When Avraham begs G-d to save the city of Sdom and the vicinity if forty or even thirty people can be found, G-d responds, “Lo e’eseh” -- I shall do nothing to the city if that many righteous people are found. However, when Avraham begs G-d to save the city if just twenty or ten people can be found, G-d responds, “Lo ashchis” – I shall not destroy the city on their behalf, but the city will still suffer some punishment. With so few righteous people present, the city cannot get off scott-free.
Why then, asks the Meshech Chochma, does G-d respond to Avraham’s plea to save the city for forty-five righteous people by saying, “Lo ashchis”, I shall not destroy the city, implying that the city will still be punished? If for forty or even thirty righteous people G-d would withhold all punishment from the city, then certainly if forty-five righteous people were present no punishment at all should be administered?!
The Mishna In Pirkei Avos tells us that there are two aspects to G-d’s judgment: “din" and "cheshbon”. The Vilna Gaon explains that “din” is judgment and punishment for a wrongful act. “Cheshbon”, calculation, means making an assessment of the lost opportunity to do good that came as a result of sin.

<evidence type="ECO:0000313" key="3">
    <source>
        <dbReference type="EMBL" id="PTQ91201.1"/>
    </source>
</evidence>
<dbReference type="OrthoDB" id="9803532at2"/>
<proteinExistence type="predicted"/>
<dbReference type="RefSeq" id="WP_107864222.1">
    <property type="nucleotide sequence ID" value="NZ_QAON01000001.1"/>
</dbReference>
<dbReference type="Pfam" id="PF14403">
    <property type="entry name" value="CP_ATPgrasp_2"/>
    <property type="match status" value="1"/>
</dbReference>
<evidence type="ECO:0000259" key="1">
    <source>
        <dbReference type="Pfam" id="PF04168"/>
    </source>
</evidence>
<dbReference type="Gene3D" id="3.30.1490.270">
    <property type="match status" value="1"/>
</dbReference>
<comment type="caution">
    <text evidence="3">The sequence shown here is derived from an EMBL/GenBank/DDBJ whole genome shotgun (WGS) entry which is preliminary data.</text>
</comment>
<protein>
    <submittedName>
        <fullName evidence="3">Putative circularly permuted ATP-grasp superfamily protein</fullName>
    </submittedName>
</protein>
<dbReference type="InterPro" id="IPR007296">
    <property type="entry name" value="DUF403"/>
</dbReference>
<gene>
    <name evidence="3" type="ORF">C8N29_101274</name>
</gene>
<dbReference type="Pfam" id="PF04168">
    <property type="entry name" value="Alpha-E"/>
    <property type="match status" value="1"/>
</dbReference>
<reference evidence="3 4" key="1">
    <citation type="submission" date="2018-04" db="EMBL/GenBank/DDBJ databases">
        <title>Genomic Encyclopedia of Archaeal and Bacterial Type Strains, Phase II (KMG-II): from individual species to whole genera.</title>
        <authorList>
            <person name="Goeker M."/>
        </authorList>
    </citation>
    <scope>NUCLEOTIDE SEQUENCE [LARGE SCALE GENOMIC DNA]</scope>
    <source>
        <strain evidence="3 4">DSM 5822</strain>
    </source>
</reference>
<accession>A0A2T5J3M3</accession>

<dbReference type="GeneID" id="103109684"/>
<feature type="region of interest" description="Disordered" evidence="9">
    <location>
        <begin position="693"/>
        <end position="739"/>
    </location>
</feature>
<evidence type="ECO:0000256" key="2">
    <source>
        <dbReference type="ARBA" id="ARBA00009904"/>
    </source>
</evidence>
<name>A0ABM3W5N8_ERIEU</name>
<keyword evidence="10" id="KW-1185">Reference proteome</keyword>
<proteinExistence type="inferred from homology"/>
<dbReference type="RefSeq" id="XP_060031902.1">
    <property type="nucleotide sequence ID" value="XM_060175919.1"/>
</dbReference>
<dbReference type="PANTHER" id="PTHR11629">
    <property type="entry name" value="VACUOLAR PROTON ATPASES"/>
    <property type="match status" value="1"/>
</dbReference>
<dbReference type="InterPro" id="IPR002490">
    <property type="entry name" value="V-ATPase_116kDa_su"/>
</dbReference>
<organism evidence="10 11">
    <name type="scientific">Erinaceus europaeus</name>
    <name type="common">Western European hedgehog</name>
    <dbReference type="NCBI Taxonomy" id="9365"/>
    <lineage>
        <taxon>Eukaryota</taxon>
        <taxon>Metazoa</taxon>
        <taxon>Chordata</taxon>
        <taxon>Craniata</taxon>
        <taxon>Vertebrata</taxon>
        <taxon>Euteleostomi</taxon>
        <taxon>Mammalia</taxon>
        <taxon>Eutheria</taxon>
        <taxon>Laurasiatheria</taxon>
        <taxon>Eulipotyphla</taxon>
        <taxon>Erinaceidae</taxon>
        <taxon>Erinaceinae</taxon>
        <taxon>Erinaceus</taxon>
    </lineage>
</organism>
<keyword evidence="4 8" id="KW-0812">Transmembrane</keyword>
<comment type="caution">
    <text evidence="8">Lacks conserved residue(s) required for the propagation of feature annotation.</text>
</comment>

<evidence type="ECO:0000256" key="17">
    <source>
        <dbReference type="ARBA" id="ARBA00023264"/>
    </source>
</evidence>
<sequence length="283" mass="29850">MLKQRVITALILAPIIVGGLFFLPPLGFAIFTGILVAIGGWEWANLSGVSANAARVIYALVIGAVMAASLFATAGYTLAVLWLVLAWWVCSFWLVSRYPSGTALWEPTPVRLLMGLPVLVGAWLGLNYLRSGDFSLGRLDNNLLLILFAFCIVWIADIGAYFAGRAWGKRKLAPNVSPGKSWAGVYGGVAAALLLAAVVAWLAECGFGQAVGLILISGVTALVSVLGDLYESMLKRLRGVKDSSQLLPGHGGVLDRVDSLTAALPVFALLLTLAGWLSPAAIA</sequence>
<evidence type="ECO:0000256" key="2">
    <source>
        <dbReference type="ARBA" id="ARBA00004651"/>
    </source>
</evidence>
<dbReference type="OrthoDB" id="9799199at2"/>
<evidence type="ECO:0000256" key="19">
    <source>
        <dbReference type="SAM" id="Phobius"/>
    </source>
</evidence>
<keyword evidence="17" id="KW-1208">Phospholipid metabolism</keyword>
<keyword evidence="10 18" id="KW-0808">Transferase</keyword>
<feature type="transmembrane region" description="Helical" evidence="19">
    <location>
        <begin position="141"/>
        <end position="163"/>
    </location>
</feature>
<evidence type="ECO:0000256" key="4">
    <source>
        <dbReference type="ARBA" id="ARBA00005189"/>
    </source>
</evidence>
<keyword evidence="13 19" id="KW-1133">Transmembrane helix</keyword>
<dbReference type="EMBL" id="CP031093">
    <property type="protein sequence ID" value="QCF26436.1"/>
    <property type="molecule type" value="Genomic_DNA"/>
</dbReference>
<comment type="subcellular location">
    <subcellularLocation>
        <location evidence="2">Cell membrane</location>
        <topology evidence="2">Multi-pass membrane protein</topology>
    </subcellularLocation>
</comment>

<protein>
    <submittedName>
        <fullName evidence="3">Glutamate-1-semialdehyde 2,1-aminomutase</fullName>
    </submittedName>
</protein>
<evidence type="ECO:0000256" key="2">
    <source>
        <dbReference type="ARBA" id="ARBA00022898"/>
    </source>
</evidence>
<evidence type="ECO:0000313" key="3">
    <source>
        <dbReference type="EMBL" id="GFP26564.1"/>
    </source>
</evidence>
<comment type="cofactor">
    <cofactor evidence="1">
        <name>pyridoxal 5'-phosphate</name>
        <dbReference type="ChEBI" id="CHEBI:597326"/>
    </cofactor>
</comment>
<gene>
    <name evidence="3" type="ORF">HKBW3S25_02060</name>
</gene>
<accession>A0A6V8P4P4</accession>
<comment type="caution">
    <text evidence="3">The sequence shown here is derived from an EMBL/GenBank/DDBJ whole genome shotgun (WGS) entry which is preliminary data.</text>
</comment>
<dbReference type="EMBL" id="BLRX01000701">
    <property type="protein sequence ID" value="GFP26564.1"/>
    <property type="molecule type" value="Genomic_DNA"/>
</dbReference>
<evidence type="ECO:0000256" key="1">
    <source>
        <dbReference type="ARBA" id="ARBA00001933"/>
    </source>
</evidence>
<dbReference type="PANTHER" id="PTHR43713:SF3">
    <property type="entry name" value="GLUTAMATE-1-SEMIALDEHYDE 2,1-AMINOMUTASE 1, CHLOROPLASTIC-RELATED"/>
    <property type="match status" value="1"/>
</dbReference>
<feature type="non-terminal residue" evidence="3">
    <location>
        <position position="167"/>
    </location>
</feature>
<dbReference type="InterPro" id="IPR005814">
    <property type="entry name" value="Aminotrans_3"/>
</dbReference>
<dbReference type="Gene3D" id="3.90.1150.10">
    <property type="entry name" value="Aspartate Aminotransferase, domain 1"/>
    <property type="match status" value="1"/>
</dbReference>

The Meshech Chochma applies this distinction here. Avraham first asked G-d to spare Sdom if fifty righteous people could be found, ten righteous people in each city. When that failed, Avraham asked that the cities be spared if only nine righteous were found in each, forty-five in total. Imagine having nine righteous people in a city -- if only one person would step forward to do good, there would be a full minyan of good people! What a lost opportunity! With only seven or eight righteous people, each individual could say that one more or less good person would make little difference. But once a city has nine, all it takes is one more to make a qualitative difference.
While the “din” of a having forty-five righteous people may warrant less severity than a city of only forty or thirty righteous people, the “cheshbon” of lost opportunity cries out for an even harsher punishment. Therefore, G-d promised only to spare the cities from destruction if forty-five righteous people were present, but not to excuse the cities completely.
With this conceptual background other details of the story of Sdom fit into place as well. It's not by chance that the destruction of Sdom takes place immediatly after their appointment of Lot as judge. By placing a relatively honest person in a position of leadership and still failing to make any change, the cheshbon of lost opportunity sealed the city's fate. And it's no wonder that the Malachim come to the city even before G-d begins deliberating Sdom's fate and hearing Avraham's plea on their behalf (as noted by the Shem m'Shmuel). The Angels were a burst of spiritual energy that entered the city. Had Sdom been receptive to the presence of Angelic visitors, this moment might have been a turning point for good. The squandering away of this precious last opportunity for change was yet another factor in sealing Sdom's fate.